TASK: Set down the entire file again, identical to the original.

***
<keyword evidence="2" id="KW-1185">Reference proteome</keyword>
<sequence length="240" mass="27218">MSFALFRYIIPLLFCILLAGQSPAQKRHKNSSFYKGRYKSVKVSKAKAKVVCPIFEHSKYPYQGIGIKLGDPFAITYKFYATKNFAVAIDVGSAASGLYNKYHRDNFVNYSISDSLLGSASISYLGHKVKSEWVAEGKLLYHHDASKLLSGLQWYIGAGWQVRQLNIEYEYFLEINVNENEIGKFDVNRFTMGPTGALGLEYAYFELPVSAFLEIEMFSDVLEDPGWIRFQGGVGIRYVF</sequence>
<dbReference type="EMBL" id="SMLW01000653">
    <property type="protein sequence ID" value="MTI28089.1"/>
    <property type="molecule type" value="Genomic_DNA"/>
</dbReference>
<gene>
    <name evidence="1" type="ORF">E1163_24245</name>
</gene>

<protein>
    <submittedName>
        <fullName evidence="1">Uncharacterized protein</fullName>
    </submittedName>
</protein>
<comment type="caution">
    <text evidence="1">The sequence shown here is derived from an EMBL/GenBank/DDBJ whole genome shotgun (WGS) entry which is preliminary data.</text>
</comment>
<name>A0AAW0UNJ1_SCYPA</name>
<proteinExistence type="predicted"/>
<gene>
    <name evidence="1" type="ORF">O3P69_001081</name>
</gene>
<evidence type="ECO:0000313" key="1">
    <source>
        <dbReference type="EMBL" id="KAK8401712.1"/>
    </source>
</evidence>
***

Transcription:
<keyword evidence="2" id="KW-1185">Reference proteome</keyword>
<sequence length="240" mass="27218">MSFALFRYIIPLLFCILLAGQSPAQKRHKNSSFYKGRYKSVKVSKAKAKVVCPIFEHSKYPYQGIGIKLGDPFAITYKFYATKNFAVAIDVGSAASGLYNKYHRDNFVNYSISDSLLGSASISYLGHKVKSEWVAEGKLLYHHDASKLLSGLQWYIGAGWQVRQLNIEYEYFLEINVNENEIGKFDVNRFTMGPTGALGLEYAYFELPVSAFLEIEMFSDVLEDPGWIRFQGGVGIRYVF</sequence>
<dbReference type="EMBL" id="SMLW01000653">
    <property type="protein sequence ID" value="MTI28089.1"/>
    <property type="molecule type" value="Genomic_DNA"/>
</dbReference>
<gene>
    <name evidence="1" type="ORF">E1163_24245</name>
</gene>

<protein>
    <submittedName>
        <fullName evidence="1">Uncharacterized protein</fullName>
    </submittedName>
</protein>
<comment type="caution">
    <text evidence="1">The sequence shown here is derived from an EMBL/GenBank/DDBJ whole genome shotgun (WGS) entry which is preliminary data.</text>
</comment>
<name>A0AAW0UNJ1_SCYPA</name>
<proteinExistence type="predicted"/>
<gene>
    <name evidence="1" type="ORF">O3P69_001081</name>
</gene>
<evidence type="ECO:0000313" key="1">
    <source>
        <dbReference type="EMBL" id="KAK8401712.1"/>
    </source>
</evidence>